Your Style: Abby Gilmore

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Abby Gilmore is the curatorial and programs associate at Rochester Art Center.

Motto:Just try to be unhappy when you're wearing turquoise.

Abby Gilmore, of Rochester, is program and curatorial associate at the Rochester Art Center — "and loving every second of it," she says.

Gilmore was born and raised in Aberdeen, S.D. "My parents instilled a love of the arts in me from a young age," she said.

She graduated from Concordia in Moorhead with a double-major in art history and French. She received a master's degree in art history from the University of St. Thomas. She and her husband, Joe, have two cats, Mango and Mitzi, and a corgi, Squash.

"I'm so grateful for how life works out," she said.


Tell us about your style.

I have two styles — the "It's Freezing Outside" and the "It's Warm Outside." When it's warm, I wear 1950s-style dresses, with clean, classic, feminine lines. I often pair these dresses with floral, kimono-style robes or long, flowing jackets. When it's cold, I love to layer neutrals and different textures. Winter Abby loves faux fur, heavy vintage jackets and leggings.


My mother is definitely my biggest style inspiration. My goodness, can that woman dress! And she certainly instilled the value of quality in me from a young age. She's always classic but with a fun twist.

How has your style changed over time?

There is a picture of young me I always think about. I was 6 or 7 and had clearly dressed myself for the yearly soccer team photo. The other girls were wearing black or blue shorts, and the team T-shirt. I had chosen to wear the most paisley leggings that ever existed, complete with giant knee patches. That's a perfect description of my younger years.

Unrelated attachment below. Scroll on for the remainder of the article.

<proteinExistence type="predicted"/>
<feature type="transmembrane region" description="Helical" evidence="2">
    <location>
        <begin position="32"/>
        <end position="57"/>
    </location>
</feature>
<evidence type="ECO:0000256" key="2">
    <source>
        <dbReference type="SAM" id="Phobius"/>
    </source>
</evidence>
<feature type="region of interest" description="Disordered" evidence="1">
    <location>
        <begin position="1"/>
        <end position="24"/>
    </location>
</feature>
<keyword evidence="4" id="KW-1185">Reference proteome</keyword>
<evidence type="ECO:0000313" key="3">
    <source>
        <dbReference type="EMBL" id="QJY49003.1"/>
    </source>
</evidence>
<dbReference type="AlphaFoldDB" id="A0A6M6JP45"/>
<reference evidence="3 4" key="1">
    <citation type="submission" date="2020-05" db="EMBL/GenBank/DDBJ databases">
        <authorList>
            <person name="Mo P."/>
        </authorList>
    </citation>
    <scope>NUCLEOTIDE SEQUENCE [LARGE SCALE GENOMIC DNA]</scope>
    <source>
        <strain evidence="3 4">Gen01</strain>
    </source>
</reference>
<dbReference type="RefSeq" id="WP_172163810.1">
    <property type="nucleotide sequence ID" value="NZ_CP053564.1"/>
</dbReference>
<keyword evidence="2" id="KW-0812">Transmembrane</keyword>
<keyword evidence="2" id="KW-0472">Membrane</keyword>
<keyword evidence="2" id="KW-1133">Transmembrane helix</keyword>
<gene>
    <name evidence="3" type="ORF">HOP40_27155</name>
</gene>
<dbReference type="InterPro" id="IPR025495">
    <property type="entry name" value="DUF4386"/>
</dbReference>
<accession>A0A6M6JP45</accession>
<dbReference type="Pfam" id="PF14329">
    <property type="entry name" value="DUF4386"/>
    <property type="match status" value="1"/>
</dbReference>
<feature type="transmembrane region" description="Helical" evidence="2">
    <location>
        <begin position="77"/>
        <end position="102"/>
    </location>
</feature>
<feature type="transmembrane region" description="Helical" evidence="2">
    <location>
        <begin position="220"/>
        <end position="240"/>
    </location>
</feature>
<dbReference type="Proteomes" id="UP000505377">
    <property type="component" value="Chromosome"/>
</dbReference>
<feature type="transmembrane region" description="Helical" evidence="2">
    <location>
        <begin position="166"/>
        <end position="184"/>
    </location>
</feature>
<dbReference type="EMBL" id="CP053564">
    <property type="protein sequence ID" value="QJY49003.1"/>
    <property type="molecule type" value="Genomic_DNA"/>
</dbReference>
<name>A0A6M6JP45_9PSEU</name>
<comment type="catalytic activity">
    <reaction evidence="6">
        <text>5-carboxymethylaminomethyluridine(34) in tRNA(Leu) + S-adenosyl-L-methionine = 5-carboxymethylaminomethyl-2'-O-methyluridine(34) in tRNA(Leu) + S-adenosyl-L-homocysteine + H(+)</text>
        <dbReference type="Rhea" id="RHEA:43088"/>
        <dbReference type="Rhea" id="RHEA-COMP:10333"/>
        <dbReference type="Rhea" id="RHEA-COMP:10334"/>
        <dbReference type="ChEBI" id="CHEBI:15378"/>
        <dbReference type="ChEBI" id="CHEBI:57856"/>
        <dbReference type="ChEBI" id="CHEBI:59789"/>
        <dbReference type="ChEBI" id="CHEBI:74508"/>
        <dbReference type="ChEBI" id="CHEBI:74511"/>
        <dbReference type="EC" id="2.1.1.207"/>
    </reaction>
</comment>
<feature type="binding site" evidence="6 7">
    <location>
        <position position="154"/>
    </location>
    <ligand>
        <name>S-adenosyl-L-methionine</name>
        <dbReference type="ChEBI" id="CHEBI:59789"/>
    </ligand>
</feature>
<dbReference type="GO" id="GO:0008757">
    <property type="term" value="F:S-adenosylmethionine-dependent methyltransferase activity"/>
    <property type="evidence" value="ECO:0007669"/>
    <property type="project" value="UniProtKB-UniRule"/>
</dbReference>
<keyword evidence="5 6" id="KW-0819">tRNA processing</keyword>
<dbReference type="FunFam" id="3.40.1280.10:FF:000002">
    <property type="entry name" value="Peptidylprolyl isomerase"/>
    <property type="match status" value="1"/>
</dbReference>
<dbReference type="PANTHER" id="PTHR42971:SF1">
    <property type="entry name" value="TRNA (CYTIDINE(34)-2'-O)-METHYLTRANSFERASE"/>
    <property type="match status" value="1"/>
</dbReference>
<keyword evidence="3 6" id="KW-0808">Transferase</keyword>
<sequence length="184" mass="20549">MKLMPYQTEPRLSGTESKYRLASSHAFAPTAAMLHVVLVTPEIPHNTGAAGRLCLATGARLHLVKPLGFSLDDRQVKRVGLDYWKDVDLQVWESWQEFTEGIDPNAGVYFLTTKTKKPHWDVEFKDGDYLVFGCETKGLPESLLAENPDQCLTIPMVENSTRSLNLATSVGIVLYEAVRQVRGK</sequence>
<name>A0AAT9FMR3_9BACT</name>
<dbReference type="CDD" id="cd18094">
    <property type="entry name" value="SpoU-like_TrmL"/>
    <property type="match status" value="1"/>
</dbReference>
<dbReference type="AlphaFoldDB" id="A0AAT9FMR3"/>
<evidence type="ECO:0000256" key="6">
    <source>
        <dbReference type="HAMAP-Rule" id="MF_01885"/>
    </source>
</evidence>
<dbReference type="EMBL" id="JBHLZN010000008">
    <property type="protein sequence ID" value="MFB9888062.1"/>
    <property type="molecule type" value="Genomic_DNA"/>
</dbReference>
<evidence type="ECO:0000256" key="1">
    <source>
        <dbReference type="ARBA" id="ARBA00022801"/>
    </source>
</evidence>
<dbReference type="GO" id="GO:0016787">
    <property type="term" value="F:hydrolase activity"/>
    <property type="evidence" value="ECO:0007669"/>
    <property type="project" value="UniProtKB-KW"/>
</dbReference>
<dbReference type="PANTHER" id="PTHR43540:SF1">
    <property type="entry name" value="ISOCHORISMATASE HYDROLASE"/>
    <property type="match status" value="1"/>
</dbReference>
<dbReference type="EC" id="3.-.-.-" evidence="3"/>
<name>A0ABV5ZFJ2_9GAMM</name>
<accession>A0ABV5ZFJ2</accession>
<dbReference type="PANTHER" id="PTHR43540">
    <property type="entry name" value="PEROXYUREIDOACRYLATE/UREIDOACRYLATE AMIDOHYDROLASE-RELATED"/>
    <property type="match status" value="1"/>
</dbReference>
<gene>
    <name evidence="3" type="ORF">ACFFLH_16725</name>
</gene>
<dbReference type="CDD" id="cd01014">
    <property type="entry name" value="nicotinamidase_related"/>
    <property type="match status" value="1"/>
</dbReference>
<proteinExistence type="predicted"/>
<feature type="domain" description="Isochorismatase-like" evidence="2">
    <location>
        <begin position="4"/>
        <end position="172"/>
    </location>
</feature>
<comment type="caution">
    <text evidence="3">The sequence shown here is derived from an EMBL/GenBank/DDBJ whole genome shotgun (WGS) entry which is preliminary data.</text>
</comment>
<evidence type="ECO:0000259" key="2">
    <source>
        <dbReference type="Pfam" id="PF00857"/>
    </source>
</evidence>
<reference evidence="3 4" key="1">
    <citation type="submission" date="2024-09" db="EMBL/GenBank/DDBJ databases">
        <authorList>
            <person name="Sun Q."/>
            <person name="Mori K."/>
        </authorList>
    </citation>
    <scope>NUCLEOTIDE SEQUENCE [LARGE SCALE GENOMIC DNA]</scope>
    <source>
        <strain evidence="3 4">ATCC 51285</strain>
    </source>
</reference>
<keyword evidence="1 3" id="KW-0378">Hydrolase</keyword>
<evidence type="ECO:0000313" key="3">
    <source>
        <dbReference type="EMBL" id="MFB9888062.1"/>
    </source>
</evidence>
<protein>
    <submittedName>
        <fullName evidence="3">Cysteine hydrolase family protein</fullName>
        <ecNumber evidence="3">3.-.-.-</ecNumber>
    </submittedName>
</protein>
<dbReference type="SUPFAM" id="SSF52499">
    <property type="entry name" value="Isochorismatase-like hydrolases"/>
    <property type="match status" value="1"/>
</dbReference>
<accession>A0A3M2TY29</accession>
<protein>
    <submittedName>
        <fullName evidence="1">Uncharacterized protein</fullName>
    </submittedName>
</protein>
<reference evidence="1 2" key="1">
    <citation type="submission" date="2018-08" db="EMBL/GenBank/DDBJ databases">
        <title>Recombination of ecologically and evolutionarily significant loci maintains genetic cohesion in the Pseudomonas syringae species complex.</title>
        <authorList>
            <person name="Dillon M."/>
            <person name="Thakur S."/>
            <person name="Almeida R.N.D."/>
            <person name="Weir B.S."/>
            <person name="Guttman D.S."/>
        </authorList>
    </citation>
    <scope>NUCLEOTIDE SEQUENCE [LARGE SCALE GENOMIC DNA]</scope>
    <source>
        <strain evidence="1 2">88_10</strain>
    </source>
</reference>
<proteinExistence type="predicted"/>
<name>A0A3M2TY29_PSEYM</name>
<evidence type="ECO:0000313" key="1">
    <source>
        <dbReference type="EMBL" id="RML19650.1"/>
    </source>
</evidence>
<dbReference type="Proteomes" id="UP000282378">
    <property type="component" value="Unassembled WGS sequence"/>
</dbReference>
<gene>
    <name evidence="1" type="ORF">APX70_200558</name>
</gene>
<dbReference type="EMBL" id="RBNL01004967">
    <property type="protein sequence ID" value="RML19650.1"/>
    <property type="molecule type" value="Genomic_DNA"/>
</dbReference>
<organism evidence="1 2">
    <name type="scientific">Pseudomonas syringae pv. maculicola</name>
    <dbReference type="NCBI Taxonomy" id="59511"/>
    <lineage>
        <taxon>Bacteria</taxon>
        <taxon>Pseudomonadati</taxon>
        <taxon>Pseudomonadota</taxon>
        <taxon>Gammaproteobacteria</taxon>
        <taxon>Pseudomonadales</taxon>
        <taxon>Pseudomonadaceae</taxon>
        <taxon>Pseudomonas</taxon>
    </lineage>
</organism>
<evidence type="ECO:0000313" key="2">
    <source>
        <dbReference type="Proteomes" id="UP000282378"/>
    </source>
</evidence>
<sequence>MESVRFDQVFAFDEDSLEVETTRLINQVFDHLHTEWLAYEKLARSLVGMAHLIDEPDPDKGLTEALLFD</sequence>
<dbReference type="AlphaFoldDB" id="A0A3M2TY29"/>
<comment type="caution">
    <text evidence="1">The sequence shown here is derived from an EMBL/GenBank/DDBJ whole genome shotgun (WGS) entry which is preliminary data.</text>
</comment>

More recently, my style evolved from focusing exclusively on what I was wearing to more of an emphasis on hair and makeup. I absolutely love makeup and am seldom seen with the same hair color for more than a month or two.

The most essential component in your wardrobe?


I have this brown, faux fur scarf that I need to function. If you know me, you've seen it … it's a staple for so many of my outfits. It meets every check on my list — comfortable, classic, high quality, versatile. I mean, I could go on for days. I love the thing.

What should every well-dressed woman have in her wardrobe?

A sharp, well-made, timeless hat. I love the polish it brings to an outfit.

Anything surprising in your wardrobe?

I have numerous vintage 1950s hats, all with either feathers or flowers. I went through this phase where I just wanted as many as possible. They definitely aren't something I wear day-to-day, so they just sit in their little boxes. Poor things.

Favorite color to wear?

Turquoise is my absolute favorite, which is always odd to me considering my affinity for neutrals. I just feel like the color is so alive and vibrant … just try to be unhappy when you're wearing turquoise.

Are there fashions from an art genre you especially admire?


I particularly love Art Deco jewelry. It so often has such intricate, organic detail that seems to glow from within.

Do you have a beloved sentimental piece?

When I was younger, I found a half-carat diamond earring on the bottom of a public swimming pool. I turned it in, and it wasn't claimed, so I got to keep it. It was the first fancy thing I ever owned, but it didn't have meaning for me at first.

It became priceless that Christmas. My parents took it out of my jewelry box and to a local jeweler who surrounded it with a halo of pointed sapphires. It's a beautiful necklace now, a tiny sparkling flower I'll always cherish.

What makes it really important to me is the small book my father made to accompany it. He wrote and illustrated a story about a sea otter — my favorite animal — who always dove to the bottom of the sea while the other otters swam on the surface. One day, the otter met a mermaid, who bestowed her with a sea gem the otter turned into a necklace and always wore when she went on her adventures. I can't think about it without tearing up, and I can't say I've ever received a more meaningful gift.

Anne Murphy is a Rochester freelance writer who has been a professional journalist for more than 30 years.

Do you know somebody who's got special style? Send nominations to or call Life section editor Jeff Pieters at 507-285-7748.

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